Barbour withdraws Medicaid cuts plan

Published 5:00 am Thursday, July 31, 2008

The Mississippi health care community’s trip to the brink ofwhat many hospital officials called irreparable damage was haltedWednesday when Gov. Haley Barbour and the Division of Medicaidwithdrew plans to make $375 million of Medicaid cuts next week.

The decision to withdraw the cuts comes just days after morethan 150 hospitals and nursing homes around the state filed alawsuit in the Hinds County Chancery Court seeking to delay thecuts until early 2009, hoping to give the Legislature more time tofind a solution to Medicaid’s $90 million funding deficit.

The top officials from Lawrence County Hospital and King’sDaughters Medical Center – two area hospitals that signed off onthe lawsuit – said their collective facilities breathed a sigh ofrelief with the news of the suspension of the cuts.

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“We’re glad they’re doing it,” said LCH Administrator SemmesRoss. “Anything that helps hold off the cuts until the Legislaturecan solve the problem is good news for us.”

Ross believes the decision to withdraw the cuts was the resultof an accumulation of several factors, including the lawsuit,political pressure and the unknown response to the cuts by thefederal Centers for Medicare and Medicaid Services.

“Some say the courts shouldn’t be involved, but sometimes that’syour only remedy,” he said.

Ross said he and LCH representatives would continue tocommunicate with legislators in an effort to craft the bestpossible funding solution to sustain Medicaid.

KDMC Chief Executive Officer Alvin Hoover said he was anxious tosee what the next proposal would be. But for now, he is relieved tosee the proposed cuts go away.

“We got really close to the wire on that one,” he said. “But itwas certainly the right thing to do [to withdraw the cuts].”

Like Ross, Hoover said he would be in contact with hislegislators as they prepare to rejoin an ongoing special sessionMonday.

What will happen in the next legislative meeting – and if ithappens at all – remains to be seen.

Local legislators have a number of theories about how thegovernor’s withdrawal of his proposed Medicaid cuts will affect theremainder of the special session.

Barbour has threatened the cuts throughout the year as anecessary step if the Legislature did not support Senate Bill 2013,the legislation containing a $167 per day hospital assessment as ameans of funding Medicaid.

With the threat of immediate cuts removed, local legislatorsbelieve SB 2013 will never be heard from again, and other means offunding Medicaid – like increased tobacco taxes – are back on thetable.

“The governor has used the cuts as the bat to try and knockeverybody in the head to go his way,” said District 53 Rep. BobbyMoak, D-Bogue Chitto. “Now that he’s withdrawn them, where’s thebig stick for us to go along with what he wants?”

Moak believes that the Legislature is now wide open for a roundof all-new funding solutions, most likely hybrid bills containing alesser hospital assessment in conjunction with an increased tobaccotax, or even money from the more than $350 million Rainy DayFund.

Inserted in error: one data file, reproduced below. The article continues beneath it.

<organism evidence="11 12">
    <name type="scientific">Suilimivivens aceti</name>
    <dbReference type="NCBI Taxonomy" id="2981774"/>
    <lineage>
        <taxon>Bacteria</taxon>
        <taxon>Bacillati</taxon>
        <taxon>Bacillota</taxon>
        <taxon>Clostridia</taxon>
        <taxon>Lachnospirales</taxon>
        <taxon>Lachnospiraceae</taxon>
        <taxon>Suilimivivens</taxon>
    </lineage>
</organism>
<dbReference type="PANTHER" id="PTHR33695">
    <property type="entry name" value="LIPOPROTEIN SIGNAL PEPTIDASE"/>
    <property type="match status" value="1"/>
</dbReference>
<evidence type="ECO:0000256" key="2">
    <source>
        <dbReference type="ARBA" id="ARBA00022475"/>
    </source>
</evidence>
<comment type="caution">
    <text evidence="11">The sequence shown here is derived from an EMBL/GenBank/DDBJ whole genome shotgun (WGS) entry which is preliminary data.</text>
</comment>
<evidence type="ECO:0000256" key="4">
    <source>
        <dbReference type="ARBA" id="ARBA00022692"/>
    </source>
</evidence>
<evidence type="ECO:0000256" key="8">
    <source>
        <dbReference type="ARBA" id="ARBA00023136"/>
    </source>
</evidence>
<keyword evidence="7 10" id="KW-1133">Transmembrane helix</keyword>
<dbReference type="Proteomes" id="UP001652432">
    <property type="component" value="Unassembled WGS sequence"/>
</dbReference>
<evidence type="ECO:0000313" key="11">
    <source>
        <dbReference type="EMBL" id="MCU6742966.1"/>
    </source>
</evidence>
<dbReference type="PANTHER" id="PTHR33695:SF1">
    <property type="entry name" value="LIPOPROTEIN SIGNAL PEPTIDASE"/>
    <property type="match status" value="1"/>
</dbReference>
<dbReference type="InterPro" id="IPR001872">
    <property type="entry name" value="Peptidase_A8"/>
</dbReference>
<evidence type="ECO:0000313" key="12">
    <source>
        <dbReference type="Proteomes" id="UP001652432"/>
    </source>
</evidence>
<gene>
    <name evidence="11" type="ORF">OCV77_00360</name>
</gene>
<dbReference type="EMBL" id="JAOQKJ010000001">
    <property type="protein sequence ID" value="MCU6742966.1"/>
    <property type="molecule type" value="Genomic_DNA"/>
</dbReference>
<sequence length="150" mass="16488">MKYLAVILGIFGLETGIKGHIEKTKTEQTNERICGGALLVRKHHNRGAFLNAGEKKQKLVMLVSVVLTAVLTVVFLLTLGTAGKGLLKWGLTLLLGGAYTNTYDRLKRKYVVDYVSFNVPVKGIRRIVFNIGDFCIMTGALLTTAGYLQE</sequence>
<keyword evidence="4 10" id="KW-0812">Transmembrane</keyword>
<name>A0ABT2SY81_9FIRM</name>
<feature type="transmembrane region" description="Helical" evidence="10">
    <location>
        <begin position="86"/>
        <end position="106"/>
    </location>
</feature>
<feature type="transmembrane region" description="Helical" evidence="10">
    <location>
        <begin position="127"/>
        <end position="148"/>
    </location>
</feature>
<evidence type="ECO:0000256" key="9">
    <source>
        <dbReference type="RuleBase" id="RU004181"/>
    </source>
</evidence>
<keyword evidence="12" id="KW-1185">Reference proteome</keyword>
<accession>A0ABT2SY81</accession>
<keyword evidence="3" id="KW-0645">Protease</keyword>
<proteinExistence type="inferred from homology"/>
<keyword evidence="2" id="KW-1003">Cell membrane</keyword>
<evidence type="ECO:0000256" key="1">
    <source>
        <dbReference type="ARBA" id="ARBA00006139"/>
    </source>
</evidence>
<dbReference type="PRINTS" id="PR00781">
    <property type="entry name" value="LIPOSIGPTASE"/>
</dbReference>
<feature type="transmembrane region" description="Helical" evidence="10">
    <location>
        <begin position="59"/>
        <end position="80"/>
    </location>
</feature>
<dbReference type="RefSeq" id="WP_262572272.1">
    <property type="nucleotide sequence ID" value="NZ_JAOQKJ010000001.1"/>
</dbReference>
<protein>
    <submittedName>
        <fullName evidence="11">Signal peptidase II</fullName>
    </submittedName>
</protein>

“Basically, the House’s position has always been that and we’venot backed up on it,” he said. “But I do appreciate the fact thatthe governor withdrew the cuts. I’m glad he came around to thatposition and pulled those back – it saves a lot of people someworry.”

District 91 Rep. Bob Evans, D-Monticello, is content to save theworry for the next legislative regular session in 2009.

“Right now we’re still going back on Monday, but because I andthe majority of the House don’t believe there’s a Medicaid crisis,I don’t see any reason to go back at all,” he said. “January willleave plenty of time to do the things we need to do.”

Evans said that the withdrawal of the cuts proves the widelybelieved notion that there really is no Medicaid funding crisis.The program has enough funds to operate until spring of next year,he said.

“The governor’s actions finally acknowledged that he knew allalong that Medicaid cuts were certainly not legally necessary,”Evans said. “If they were required by law day before yesterday,they should still be required today. Either the law has changed -which it hasn’t – or he was putting forward a misinterpretation ofthe statute.”

Evans agreed with Moak that all Medicaid funding solutionsshould be open for discussion if the Legislature continues in thespecial session.

Of course, the passing of tobacco tax legislation as a means tofund Medicaid has always been popular in the House, but none of thebills have lived through the Senate. Lt. Gov. Phil Bryant hasconsistently blocked them.

District 39 Sen. Cindy Hyde-Smith, D-Brookhaven, said thedisappearance of the cuts on Wednesday makes tobacco tax-relatedbills in the Senate a closer possibility.

“I don’t personally think we should come up with the $90 millionfrom one source only,” she said. “It shouldn’t be 100 percent fromtobacco tax and it certainly shouldn’t be 100 percent from theRainy Day Fund. There’s several options out there and a lot of goodpeople are working on it – ultimately, I think it will be parttobacco, part hospital assessment that they’ve always paid.”

In the future, however, Hyde-Smith the Division of Medicaidwould have to be regulated more closely.

“All branches of government, including the attorney general’soffice, need to be directed toward cleaning up any fraudulentmisuse of recipients,” she warned. “A lot of times, that’s thereason we find ourselves where we are. Some people think a lot ofmoney will make a better system, but until we start investigatingand prosecuting the misuse of this system, money is not gonnahelp.”